We had arrived by train a couple of days before figuring it would be easy to catch the train out or take a bus. Wrong! No train was scheduled for a day or two and we weren’t sure how long we’d have to wait; and we were ready to leave and keep our schedule to meet Bill and Lisette in Bamako. Since this is posted out of chronological order, the date was Dec. 5. So the next day we got up early to grab breakfast and make the 60km (36 mile) as the crow flies trip to Bafoulabe. A black line indicating a route “suitable for motor vehicles” on our IGN map.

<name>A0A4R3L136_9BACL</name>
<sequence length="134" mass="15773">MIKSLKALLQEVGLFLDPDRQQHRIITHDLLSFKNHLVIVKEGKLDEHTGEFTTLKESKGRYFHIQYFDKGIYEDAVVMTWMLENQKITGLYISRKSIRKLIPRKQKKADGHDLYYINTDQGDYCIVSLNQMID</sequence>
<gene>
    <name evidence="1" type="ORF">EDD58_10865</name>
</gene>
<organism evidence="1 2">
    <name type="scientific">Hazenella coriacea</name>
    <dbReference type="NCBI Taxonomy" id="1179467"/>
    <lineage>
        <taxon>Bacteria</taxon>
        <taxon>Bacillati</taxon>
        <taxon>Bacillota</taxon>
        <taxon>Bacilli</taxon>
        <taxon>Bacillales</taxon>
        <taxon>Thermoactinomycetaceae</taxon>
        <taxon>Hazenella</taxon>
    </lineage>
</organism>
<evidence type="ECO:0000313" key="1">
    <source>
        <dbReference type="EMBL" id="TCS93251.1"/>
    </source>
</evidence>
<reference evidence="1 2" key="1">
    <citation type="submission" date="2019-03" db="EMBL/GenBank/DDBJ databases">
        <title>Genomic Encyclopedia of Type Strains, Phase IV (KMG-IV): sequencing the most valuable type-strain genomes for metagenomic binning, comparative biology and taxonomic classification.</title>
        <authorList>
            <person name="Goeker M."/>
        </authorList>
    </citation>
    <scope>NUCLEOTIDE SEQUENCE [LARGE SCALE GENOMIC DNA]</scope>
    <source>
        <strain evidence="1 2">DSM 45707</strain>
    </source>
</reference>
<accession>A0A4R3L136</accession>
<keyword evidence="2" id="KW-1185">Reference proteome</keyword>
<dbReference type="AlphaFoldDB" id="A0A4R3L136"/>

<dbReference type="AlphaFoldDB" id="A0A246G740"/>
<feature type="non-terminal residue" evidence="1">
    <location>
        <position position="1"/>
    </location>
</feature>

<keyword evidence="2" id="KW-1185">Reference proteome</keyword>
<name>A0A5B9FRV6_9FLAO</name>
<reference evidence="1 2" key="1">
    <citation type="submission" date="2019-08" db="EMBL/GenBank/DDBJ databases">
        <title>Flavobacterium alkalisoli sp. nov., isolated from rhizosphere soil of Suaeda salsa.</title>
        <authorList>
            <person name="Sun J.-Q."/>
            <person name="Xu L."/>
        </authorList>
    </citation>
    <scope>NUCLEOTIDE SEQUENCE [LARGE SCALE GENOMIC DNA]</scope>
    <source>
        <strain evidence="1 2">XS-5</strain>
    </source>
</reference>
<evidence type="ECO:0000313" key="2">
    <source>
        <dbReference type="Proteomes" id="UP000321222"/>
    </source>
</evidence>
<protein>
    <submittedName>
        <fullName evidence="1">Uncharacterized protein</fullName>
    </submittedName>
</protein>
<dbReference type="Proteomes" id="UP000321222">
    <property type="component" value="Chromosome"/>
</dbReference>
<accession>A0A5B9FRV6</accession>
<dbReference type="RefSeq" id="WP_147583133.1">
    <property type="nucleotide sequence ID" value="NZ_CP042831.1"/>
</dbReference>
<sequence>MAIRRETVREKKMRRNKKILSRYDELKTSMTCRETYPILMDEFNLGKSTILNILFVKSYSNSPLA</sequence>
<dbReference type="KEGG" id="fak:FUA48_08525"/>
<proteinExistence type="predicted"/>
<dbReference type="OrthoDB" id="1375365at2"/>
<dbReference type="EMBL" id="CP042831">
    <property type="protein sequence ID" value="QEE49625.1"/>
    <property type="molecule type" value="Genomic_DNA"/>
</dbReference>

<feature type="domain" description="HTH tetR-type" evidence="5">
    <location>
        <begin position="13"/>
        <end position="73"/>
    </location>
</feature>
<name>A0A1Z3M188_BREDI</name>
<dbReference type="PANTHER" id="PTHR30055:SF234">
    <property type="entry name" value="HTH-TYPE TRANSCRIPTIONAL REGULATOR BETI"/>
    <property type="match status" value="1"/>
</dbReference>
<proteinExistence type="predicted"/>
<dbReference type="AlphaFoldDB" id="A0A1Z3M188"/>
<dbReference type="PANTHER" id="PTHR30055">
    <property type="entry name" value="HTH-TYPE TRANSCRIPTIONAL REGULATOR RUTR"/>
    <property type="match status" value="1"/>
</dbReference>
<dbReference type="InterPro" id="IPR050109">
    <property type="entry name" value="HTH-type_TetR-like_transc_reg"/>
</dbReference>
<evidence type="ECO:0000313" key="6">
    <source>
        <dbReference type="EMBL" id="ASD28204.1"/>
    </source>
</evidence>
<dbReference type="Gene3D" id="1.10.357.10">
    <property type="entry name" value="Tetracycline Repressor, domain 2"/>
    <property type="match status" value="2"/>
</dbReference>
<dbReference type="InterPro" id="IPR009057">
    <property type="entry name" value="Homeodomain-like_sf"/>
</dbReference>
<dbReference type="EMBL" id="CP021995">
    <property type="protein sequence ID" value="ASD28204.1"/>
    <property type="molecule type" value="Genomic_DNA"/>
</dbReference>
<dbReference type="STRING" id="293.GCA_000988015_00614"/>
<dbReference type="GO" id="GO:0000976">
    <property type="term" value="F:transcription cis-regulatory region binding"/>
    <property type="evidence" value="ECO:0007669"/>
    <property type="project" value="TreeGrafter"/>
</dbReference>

At breakfast near the station, we saw the three Catalan’s we’d seen the day before sleeping on the platform with their motorcycles nearby. One of the bikes had lost its crankshaft bearing and they were waiting for the train to Dakar (opposite direction). Good handling bikes from Austria with weak engines they said. It was the second time this had happened to them (they all had the same bike). We set off down the same good dirt road we had taken the day before heading towards Chutes de Gouina. This waterfall was the main reason we had stopped in Diamou. The falls were nice–maybe 300m wide and a 10m drop.Our overall changes of getting really lost were small because we were traveling in a 5 km-wide corridor between the Senegal River and railroad line. But about 10km out of Diamou it appeared we were going the wrong way and after asking several times we found we had to back track a few km and take a turn which was in fact the signed route to the falls. But we had taken a different route with our guide the day before (but that’s another story). Got on the correct track which was more of a donkey cart track than any kind of motor vehicle road. The track split frequently and was crossed by other trails. We kept following our noses and asking for the way to Bafalabe frequently. We usually were told we were going the right way and to continue tout droit (straight ahead) except usually after a few hundred yards of straight aheads we’d come to a fork. Follow our noses, ask, and consult the GPS (I had put in a nearby town–Mahina–before we left the US. We stopped were we had the day before in a settlement on the river and were offered a slice of watermelon. Louisa offered cookies in return, and they offered us a whole watermelon. What to do with a watermelon on a bike? Well, the watermelons were the best we had and it was hot and dry and about 10:30, so after almost refusing it, I said sure figuring we be ready to eat maybe half of it in an hour or so and the route wasn’t too rough or sandy. We did stop to eat it, but we ate it all–kept us going for another hour or so. This time of year western Mali is very dry (10 percent humidity or less at a guess) and about 90F max.From the GPS it was apparent we would never reach Bafoulabe before dark. And after our previous experience we’d sworn to stop at the first village we found after 5 pm since it gets dark by 6:30 and the villages have no power, and we wanted to be settled while it was still light. At 4:57 a village appeared. We talked to a group of women for a few minutes asking for a village elder and soon a gentleman came down the road and in response to our question said he could put us up for the night. Too young to be the village chief we figured. He lead us to his family compound, got some chairs and made us some tea. Wow! He had seated us in front of a square building with a semi-enclosed porch (many of the building are round huts) and we thought he told us we could sleep on the porch. We had no sleeping pads, but enough clothes to stay warm; and for only one night. A women came and swept the porch and then I thought he indicated that we could stay in one of the building’s rooms if we wished. I checked out the rooms and they looked like lightly used storage rooms with plenty of dust and cobwebs. Then a donkey cart came and unloaded several bags of grain onto the porch–harvested from the fields we assumed. Still room for us to sleep. But seemed a bit strange. Our host indicated he was head of his extended family. The kids of course crowded around and we entertained them taking pictures and showing them the images. Well behaved and not too pushy. But we got the idea that they didn’t get western visitors ever or often. We guessed this from their curiosity and fear of some of the littlest ones.Our host later made it clear that the porch was for storing our bikes and we’d have the use of a hut with a bed. Fantastic. Probably wasn’t clear at first because he had to make sure we could use the hut. It didn’t appear that it was being used, most likely someone was away for a while.Then we asked about possibly getting some food and he indicated that we would get something. He asked what kind of grain we wanted and we picked rice. Turned out to be rice with a bit of sauce. Our hosts name was Camara (common name here), and he was a fantastic host. Before dinner we took bucket baths. He asked if we wanted hot or cold water. I said cold was OK, but Louisa said she’d like hot. I wished I hadn’t spoken so quickly, but when Louisa was done she said she’d only used half the bucket, but in the two minutes it took me to get to the bath, someone had already got my cold water and taken the remaining hot–bummer. By the way, the bathing room was an open room next to the pit toilet, neither of which had a roof. Five foot walls.The next morning we were treated to hot corn mush with a large dollop of sugar. No money was suggested or requested; but we offered a more than fair price for what we’d received. We also said we send copies of the photos. Almost no one has mail service, but M. Camara’s sister works for the phone company and he said we could send them to her at work.And then off we went. Not terribly exciting country side. Mostly flat, with a few hills. Open forest. The grass is burned. We don’t know if it’s for prevention of major conflagrations as in Guinea or to promote some kind of growth. We asked just about everyone we saw for directions. Most didn’t speak French (and of course not English), so mostly tried to pronounce Bafoulabe in a way they’d understand. They usually pointed out the way, but sometimes just scrugged. One guy who was watching his cattle indicated we were going the wrong way and motioned to follow him off in another direction. What else to do but follow. In about 0.5km we came to a track and he motioned to follow it. We had probably taken the wrong fork a km back. We gave him a few packets of cookies. Not that he expected any payment. He had just left his cattle to guide us. For a while we were crossing and recrossing the railroad tracks. Along this stretch we occasionally a very good raised road, but then it would fade out. Also riding along the tracks at the edge of the roadbed.In theory we only had to go about 18 miles that day, but the road was curving around–presumably to avoid hills and the nearby river. And then the track started getting sandy. It didn’t help that I wasn’t feeling well (turned out I was coming down with diarrhea which would strike that night). We were getting close though. The GPS was predicting an hour away to Mahina (I didn’t have Bafoulabe marked). But due to a flat tire, stopping to eat a bit, sand, and a zigzaggy route, Mahina stayed an hour away for at least three hours. We finally arrived in Bafoulabe. We thought we be able to catch a shared taxi or some other transportation from Bafoulabe as it was on the “road.” But we quickly found out the only transportation was the train which passed through nearby Mahina. So we set out down a good road the last 10km to Mahina. We also were short of local money as we were basically waiting until we got to Bamako to get a better exchange rate. Upon arriving in Mahina and finding out about the train (was to leave the next afternoon), lodging, food; we found out there was a money changer 1km further down the road, but there was a “bank” in Bafoulabe. The only lodging was the most basic campement we’d been in. A compound on the edge of town with three huts, one main building and a covered area with tables for dining. Very unkempt with plastic trash, but the hut was OK. We lately realized that not many people stayed there, and it mainly served a local bar. Guys coming on their motos and walking. Most of the plastic trash was small packets of hard liquor. At least it wasn’t also the local brothel.The next morning I was well under the weather, so Louisa pedaled off to the “bank” to exchange money. Not possible. But she was able to change some Euros at the money changers at a not great rate.What I haven’t probably made apparent is that our expected one day of getting to Bafoulabe turned into two longest days of rather tough riding–mostly due to the sand and heat; but also unexciting countryside and roads much worse than we expected. The upside was the fantastic hospitality of M. Camara. The adventure!As I mentioned in another posting we found out Iris and Tom took the same route (doubtful exactly the same since so many optional roads) on their much heavier bikes. And I hadn’t caught up with posting this leg of the trip and they said they hadn’t either, although they had referenced this site. Their sites are in German, so I hadn’t been looking at them, but you may want to: http://schwarzfahrt.ch/ and http://rotfahrt.ch (black and red bikes).